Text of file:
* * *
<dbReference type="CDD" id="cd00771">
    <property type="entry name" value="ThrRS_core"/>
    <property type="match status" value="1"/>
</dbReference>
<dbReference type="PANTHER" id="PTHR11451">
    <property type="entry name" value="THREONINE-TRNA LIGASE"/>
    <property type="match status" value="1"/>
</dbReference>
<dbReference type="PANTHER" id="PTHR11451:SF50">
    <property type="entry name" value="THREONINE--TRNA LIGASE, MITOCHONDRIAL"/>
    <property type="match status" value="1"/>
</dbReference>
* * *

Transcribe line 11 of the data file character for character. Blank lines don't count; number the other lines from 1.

    <property type="match status" value="1"/>